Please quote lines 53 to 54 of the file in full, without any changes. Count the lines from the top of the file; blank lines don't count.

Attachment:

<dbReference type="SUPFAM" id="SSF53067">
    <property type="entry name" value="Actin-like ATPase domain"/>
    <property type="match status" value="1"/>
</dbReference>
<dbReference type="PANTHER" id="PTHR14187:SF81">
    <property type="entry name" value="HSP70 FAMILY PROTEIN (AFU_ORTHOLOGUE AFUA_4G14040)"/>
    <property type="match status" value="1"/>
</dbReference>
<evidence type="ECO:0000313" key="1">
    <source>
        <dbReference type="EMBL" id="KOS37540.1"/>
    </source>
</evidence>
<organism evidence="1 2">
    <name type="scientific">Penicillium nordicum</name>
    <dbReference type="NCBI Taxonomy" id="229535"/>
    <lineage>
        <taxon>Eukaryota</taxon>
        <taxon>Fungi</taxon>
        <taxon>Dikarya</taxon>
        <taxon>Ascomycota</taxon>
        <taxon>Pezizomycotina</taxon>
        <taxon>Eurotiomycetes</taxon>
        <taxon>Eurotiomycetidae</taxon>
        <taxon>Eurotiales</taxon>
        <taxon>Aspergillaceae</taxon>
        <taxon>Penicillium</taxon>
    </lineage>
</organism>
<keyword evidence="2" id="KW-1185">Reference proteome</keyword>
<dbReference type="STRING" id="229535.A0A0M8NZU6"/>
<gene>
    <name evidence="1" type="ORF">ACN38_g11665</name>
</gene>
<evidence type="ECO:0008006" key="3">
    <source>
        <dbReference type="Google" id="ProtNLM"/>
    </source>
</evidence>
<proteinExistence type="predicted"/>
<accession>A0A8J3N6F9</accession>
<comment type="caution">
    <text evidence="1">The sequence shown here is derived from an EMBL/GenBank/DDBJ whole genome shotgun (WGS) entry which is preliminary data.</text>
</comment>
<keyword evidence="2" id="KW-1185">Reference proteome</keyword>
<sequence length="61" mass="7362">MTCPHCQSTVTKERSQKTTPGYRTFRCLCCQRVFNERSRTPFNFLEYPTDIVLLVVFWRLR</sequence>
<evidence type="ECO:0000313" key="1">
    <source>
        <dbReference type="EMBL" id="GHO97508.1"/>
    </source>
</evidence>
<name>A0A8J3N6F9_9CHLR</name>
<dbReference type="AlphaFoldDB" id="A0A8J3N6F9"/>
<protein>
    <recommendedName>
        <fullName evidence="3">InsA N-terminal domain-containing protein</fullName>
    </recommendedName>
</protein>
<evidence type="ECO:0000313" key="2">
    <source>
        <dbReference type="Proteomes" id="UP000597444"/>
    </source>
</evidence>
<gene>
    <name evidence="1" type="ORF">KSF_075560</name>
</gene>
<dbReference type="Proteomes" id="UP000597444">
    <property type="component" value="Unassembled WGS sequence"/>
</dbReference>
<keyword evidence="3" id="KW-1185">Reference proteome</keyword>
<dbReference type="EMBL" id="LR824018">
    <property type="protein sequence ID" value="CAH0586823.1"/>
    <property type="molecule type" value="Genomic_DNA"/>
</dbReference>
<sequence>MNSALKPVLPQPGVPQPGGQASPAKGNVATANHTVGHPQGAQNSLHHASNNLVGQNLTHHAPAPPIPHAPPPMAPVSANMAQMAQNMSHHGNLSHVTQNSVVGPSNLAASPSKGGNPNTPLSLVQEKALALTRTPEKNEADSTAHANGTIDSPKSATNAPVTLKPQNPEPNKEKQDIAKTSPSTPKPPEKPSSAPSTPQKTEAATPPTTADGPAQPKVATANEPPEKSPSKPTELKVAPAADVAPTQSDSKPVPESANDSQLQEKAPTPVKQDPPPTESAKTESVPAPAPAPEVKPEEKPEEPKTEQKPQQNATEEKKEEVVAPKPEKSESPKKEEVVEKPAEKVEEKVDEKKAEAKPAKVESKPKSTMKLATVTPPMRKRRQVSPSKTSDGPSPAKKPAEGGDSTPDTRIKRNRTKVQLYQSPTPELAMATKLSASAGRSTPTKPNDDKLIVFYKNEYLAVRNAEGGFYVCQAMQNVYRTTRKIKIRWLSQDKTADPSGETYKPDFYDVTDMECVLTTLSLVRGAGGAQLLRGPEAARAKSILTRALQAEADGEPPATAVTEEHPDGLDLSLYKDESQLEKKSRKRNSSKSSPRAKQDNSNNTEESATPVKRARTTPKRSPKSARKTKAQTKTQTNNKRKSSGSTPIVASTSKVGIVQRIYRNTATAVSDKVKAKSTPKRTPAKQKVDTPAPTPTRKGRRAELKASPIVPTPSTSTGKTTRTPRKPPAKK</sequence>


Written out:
<dbReference type="AlphaFoldDB" id="A0A8J3N6F9"/>
<protein>